Friday, August 31, 2012

Another Example of Liberal Bias...

"We are not going to let our campaign be dictated by fact-checkers."
- A Mitt Romney pollster at the RNC

Recently, a study by GOP strategists have indicated that PolitiFact Virginia, has a liberal bias! The article that I saw, which ran on showed that PolitiFact Virginia was more likely to give a False or Pants on Fire rating to Republicans rather than Democrats.  They are more likely to rule disproportionally against Republicans and in favor of Democrats.  They also charge that when they rule in favor of Republicans, it is more likely to run on Fridays when there are less people reading for news.  Here's the link.

So, how did PolitiFact respond?  Pretty much like you would expect.  I'm quoting at length here:

"The GOP takes issue with the fact that 26 of our last 37 rulings have concerned Republican candidates and elected officials. But Virginia is largely controlled by Republican politicians. The governor, lieutenant governor and attorney general belong to the party, as do eight of the 13 members of Virginia’s congressional delegation, including House Majority Leader Eric Cantor. Both houses of the General Assembly are run by Republicans.

In addition, the GOP fielded four candidates in its primary for the U.S. Senate this spring and sponsored three debates among the candidates. The Democrats, in contrast, handed their nomination to unopposed Kaine.

So it’s no surprise that during the first half of the year, we spent most of our time rating Republican statements. We follow the action.

We do not try match every Truth-O-Meter item on a Republican with one on a Democrat. We are not obliged to assign a False rating to a Democrat just because we gave one to a Republican. PolitiFact Virginia is not about mathematical balance between parties in our ratings. We’re about making calls on political statements that are in the news.

We makes no claims of being infallible. When we mistakes, we correct them. In recent months, we held separate meetings with officials from the Allen and Kaine campaigns to discuss their concerns about us. We believe in open dialogue because it helps us get the story right."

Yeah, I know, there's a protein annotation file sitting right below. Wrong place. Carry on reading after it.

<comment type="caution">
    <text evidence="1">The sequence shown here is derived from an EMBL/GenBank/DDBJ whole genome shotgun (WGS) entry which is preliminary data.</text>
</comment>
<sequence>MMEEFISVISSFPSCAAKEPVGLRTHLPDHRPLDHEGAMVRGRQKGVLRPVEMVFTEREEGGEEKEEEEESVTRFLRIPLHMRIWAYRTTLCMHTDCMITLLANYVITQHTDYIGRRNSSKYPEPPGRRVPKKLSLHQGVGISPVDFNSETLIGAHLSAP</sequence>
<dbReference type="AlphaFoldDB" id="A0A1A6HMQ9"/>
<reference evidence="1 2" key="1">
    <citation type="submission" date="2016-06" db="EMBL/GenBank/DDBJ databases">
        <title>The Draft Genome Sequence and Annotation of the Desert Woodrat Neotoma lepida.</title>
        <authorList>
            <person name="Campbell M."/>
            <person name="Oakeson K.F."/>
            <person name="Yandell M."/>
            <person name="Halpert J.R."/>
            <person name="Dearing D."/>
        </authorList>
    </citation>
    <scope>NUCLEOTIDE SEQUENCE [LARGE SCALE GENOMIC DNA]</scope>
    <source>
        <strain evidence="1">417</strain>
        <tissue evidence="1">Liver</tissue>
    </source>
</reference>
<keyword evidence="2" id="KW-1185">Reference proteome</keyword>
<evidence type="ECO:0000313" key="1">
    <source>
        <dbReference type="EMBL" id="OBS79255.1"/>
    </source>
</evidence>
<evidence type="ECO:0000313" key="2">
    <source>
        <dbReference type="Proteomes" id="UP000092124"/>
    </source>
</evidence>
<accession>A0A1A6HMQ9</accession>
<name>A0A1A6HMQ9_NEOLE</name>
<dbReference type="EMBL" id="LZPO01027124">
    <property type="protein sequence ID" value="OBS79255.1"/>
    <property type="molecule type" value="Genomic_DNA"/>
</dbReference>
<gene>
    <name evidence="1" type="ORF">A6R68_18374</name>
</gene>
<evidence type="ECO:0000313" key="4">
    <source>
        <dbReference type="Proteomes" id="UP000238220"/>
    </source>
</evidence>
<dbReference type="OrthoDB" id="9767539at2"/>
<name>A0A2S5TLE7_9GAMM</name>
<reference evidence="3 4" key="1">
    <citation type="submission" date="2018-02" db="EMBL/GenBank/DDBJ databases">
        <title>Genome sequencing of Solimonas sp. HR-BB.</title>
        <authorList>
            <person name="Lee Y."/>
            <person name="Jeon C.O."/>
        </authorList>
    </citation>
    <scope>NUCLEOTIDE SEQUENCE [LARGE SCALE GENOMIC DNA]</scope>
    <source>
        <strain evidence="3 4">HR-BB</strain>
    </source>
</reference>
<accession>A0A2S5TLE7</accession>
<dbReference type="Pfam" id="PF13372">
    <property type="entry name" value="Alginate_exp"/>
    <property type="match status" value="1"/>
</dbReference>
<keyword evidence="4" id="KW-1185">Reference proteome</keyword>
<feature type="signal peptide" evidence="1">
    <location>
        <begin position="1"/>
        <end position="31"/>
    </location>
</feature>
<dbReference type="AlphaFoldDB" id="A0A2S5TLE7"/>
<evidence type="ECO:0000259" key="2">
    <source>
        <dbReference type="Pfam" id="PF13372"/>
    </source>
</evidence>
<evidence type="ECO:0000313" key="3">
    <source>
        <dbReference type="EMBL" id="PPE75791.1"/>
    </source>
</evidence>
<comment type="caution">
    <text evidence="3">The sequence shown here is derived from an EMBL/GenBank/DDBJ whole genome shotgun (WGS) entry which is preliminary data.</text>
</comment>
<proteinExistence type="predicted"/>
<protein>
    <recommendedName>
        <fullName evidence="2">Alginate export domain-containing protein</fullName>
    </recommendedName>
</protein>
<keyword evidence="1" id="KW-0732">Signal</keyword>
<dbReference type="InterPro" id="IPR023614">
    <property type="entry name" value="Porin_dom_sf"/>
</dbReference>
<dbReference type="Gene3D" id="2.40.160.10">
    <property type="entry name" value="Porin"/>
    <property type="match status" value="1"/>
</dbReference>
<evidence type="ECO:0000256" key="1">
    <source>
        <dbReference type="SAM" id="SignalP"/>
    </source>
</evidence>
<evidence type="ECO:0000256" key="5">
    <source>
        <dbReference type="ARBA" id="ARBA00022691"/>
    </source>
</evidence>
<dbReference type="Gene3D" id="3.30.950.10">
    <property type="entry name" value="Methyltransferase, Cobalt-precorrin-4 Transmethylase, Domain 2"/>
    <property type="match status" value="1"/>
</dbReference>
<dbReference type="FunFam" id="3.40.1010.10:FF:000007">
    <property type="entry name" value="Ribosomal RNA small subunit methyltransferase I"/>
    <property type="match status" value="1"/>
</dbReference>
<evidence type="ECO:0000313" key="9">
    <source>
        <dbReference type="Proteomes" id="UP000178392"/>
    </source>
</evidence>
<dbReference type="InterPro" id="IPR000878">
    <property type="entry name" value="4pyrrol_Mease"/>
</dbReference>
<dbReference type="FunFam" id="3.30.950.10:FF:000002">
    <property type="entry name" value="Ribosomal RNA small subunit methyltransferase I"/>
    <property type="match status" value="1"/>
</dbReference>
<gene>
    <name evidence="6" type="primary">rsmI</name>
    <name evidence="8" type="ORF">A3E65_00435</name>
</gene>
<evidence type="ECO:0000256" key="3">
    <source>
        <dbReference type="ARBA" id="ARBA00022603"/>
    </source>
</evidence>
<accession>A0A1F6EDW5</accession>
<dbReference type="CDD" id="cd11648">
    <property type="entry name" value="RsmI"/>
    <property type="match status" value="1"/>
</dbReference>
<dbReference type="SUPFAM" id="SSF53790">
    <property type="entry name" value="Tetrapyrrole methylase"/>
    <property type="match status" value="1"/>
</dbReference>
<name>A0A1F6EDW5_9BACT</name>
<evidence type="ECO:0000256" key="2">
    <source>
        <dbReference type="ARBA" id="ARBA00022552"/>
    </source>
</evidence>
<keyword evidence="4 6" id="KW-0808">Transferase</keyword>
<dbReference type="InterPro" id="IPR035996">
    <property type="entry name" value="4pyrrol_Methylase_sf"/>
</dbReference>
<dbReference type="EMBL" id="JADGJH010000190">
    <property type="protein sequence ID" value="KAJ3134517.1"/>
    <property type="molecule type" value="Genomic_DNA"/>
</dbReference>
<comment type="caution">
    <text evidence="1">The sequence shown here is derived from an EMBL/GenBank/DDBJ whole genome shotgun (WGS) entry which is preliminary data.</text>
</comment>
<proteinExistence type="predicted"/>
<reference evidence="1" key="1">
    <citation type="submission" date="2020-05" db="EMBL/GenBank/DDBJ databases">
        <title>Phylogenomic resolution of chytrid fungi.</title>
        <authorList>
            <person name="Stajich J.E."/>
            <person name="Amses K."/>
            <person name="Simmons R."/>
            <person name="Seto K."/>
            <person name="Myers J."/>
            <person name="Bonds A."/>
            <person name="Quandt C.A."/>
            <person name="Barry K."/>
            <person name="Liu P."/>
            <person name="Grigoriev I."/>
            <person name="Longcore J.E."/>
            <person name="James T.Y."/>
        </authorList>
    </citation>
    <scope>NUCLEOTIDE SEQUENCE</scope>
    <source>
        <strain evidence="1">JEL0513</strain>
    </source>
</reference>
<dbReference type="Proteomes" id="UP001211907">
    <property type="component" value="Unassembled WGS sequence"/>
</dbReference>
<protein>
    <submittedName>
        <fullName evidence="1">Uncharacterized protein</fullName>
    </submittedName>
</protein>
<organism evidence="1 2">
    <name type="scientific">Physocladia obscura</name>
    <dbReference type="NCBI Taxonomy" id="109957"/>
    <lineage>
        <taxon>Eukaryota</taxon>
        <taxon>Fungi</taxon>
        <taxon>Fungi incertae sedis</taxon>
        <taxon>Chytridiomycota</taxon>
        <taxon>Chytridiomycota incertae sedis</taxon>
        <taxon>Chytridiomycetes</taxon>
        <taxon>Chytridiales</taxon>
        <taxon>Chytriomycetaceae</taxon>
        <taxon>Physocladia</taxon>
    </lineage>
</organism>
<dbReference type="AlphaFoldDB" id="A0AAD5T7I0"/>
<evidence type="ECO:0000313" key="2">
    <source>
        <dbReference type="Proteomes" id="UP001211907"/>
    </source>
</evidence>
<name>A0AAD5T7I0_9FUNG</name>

In addition to their response, I have a few thoughts of my own.  I'll number them because I want to. 

1. PolitiFact Virginia is focusing on the stories that happen.  If most of the elected officials in the state are one party, of course they are going to be selected more often.

2. Bob McDonnell is a very outspoken individual.  He also happens to be the Republican Governor of Virginia.  He is a surrogate for the Republican party and he has presidential hopes for 2016.  He is going to make public appearances.  He is going to be listened to by people. 

3. McDonnell repeats much of the same claims the Romney campaign has issued because of his standing as governor.

4. PolitiFact National's 2011 Lie of the Year was that Republicans were going to end Medicare.  They were roundly bashed by liberal talking heads and politicians alike. 

5. PolitiFact is routinely criticized by both parties, by politicians of both sides, by talking heads of both sides, etc. that they are being biased towards the other side.

6. In PolitiFact Virginia's response, they state that they have been criticized by the Democrat who is running for Senate for being biased towards the Republican.

7. In every PolitiFact ruling, they provide links to the sources that they are using, which usually include non-partisan websites or actual governmental studies.  If you are disagreeing with the ruling of PolitiFact, you are welcome to use the various sources provided to come to your own conclusion.  Even in cases where they issue a Pants on Fire ruling, they attempt to find the sources that the politician used to get to that statistic, factoid, fact, figure, etc.  As a reader, you are welcome to click on that source, as well.

8. PolitiFact Virginia was founded in 2010, they have found that 60% of their statements are Republican and 40% are Democrat.  From their response: "After gathering a full list of our fact-check items, we assigned 5 for a True, 4 for a Mostly True, 3 for a Half True, 2 for a Mostly False, 1 for a False, and zero for a Pants on Fire. The average rating for each Democratic claim we have reviewed is 2.9, the average rating for Republicans was 2.8."

9. On the same day the study was announced, Allen (Republican running for Senate) used PolitiFact data to show that Kaine (the Democrat running for Senate) cut support to state colleges when Kaine was governor.  They released this report on their website.  If you are critical of something that produces statistics and figures, you cannot use it when it benefits you and call it unreliable the next instance.

10. The issue of this whole study isn't just confirmation bias.  Well, the study itself probably is.  But the issue is that one party can look at facts and say these facts do not matter because they are produced in a biased way.  People will listen.  People are naturally suspicious of manipulations of statistics, figures, and facts.  When you claim that these figures, facts, or statistics are manufactured to produce a certain result, people are going to find solace in the old adage, that there are three types of lies, lies, damned lies, and statistics.  This goes both ways.  Democrats can't say look at independent fact-checkers about Republican claims but not Democratic claims.  Republicans shouldn't say the same thing.  We have an increasing us vs. them dichotomy in this country and it's getting worse with claims of bias that do not exist.

There are biases in media outlets.  For PolitiFact, there needs to be more proof than what was offered.

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